"No, but I've got the money to pay my way. And I flagged this train because I wanted to change my method of travel. I'm looking for a man in stateroom A of car 7, and if you try to block me there'll be murder done."

"That's right. Take advantage of your half-portion arm and abuse me," the brakeman retorted bitterly. "Are you looking for that little old man with the Henry Clay collar and the white mutton-chop whiskers?"

"I certainly am."

"Well, he was looking for you just before we left San Francisco. He asked me if I had seen a one-armed man with a box under his good arm. I'll lead you to him."

A prolonged ringing at Cappy's stateroom door brought the old gentleman to the entrance in his nightshirt.

"Very sorry to have to disturb you, Mr. Ricks," said Bill Peck, "but the fact is there were so many Cohens and Cohns and Cohans, and it was such a job to dig up two thousand dollars, that I failed to connect with you at seven forty-five last night, as per orders. It was absolutely impossible for me to accomplish the task within the time limit set, but I was resolved that you should not be disappointed. Here is the vase. The shop wasn't within four blocks of where you thought it was, sir, but I'm sure I found the right vase. It ought to be. It cost enough and was hard enough to get, so it should be precious enough to form a gift for any friend of yours."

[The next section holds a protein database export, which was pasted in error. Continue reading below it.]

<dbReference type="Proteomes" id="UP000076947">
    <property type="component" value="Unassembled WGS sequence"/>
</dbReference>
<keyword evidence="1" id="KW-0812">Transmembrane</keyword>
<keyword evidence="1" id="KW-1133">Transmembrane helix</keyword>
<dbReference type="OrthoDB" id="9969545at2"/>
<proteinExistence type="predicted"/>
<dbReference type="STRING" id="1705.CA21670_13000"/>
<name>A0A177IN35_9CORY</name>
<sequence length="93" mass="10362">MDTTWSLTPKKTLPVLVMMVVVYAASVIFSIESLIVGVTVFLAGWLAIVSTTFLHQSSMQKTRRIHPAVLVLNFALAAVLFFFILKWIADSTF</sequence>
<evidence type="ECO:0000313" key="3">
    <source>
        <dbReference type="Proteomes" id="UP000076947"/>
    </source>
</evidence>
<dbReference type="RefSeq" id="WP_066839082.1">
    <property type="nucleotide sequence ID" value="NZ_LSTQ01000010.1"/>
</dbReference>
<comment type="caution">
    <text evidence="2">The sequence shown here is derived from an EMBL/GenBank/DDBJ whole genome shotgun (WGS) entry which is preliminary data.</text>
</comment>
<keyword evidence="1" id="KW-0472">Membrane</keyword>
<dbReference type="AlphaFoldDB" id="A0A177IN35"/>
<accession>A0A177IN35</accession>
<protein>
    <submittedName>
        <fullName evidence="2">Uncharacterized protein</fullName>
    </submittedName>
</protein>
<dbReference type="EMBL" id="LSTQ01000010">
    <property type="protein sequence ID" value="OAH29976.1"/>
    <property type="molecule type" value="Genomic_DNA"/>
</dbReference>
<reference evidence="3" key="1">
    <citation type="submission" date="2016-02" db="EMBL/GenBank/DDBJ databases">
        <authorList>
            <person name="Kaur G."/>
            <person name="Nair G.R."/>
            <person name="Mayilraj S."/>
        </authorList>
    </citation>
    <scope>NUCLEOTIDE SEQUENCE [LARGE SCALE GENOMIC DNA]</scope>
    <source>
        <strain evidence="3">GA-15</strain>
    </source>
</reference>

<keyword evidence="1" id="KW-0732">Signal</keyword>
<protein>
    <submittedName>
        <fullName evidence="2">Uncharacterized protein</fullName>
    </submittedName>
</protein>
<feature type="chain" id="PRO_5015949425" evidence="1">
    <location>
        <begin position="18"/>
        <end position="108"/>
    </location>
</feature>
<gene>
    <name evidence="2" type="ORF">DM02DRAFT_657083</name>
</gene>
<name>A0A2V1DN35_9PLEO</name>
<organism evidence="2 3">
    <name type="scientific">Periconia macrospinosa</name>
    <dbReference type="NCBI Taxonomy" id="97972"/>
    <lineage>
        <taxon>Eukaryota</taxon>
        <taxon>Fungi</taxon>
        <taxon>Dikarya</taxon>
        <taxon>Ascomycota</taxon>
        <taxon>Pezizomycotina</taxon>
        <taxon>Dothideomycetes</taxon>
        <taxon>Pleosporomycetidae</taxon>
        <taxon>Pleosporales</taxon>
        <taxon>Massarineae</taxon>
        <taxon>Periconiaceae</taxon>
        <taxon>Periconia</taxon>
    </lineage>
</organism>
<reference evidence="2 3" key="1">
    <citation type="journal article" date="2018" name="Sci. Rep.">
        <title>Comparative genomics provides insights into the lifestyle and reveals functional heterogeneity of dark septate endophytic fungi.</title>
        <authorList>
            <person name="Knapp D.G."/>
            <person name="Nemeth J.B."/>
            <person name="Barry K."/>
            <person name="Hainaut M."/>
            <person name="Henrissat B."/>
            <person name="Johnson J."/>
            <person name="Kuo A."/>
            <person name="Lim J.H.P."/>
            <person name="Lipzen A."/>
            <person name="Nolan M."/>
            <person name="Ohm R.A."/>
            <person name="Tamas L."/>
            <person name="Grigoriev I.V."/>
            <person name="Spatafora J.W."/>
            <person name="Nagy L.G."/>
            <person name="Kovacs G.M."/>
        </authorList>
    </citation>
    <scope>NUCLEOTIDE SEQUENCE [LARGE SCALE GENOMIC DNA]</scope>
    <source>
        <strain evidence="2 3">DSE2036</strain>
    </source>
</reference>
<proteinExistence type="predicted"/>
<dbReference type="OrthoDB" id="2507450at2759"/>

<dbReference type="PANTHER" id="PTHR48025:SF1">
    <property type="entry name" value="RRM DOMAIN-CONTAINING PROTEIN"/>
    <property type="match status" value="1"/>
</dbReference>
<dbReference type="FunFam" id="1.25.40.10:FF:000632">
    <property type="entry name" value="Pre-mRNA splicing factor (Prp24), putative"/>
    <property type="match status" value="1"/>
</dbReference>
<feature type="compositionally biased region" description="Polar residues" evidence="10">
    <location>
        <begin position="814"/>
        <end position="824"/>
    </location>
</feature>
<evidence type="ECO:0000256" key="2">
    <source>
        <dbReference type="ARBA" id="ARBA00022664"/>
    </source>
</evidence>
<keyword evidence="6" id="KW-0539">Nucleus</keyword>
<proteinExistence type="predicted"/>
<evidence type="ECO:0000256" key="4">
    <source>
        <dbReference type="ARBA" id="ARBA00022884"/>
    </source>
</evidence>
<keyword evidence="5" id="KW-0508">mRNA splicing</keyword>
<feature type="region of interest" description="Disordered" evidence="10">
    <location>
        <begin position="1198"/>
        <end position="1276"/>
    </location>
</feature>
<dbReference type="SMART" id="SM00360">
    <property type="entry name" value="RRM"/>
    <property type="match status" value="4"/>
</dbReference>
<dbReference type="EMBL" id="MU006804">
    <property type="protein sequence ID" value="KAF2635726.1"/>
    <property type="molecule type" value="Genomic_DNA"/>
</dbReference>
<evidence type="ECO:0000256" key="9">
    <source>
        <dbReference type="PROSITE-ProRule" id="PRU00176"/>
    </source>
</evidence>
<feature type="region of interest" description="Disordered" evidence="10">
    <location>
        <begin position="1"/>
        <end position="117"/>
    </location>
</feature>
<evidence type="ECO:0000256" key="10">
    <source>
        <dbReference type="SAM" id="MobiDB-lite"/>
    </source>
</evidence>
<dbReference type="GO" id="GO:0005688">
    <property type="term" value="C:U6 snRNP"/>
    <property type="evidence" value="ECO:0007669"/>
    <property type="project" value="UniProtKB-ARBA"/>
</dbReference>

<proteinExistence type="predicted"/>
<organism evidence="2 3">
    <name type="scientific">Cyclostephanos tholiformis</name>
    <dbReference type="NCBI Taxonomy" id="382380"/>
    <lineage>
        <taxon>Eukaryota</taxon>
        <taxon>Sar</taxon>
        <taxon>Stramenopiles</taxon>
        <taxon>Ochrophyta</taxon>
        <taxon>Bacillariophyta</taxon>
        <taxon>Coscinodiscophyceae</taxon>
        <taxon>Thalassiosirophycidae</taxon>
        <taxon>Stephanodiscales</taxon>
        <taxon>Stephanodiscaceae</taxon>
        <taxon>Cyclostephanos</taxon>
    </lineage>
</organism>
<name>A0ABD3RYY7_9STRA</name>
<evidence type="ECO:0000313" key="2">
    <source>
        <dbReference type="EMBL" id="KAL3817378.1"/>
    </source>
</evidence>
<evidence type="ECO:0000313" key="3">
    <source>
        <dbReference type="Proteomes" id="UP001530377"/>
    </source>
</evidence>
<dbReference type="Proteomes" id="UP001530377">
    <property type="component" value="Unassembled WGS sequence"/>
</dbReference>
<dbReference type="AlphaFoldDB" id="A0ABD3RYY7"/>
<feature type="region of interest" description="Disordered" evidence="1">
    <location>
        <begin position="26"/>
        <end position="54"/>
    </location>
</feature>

Cappy Ricks stared at Bill Peck as if the latter were a wraith.

"By the Twelve Ragged Apostles!" he murmured. "By the Holy Pink-toed Prophet! We changed the sign on you and we stacked the Cohens on you and we set a policeman to guard the shop to keep you from breaking the window, and we made you dig up two thousand dollars on Sunday night in a town where you are practically unknown, and while you missed the train at eight o'clock, you overtake it at two o'clock in the morning and deliver the blue vase. Come in and rest your poor old game leg, Bill. Brake-man, I'm much obliged to you."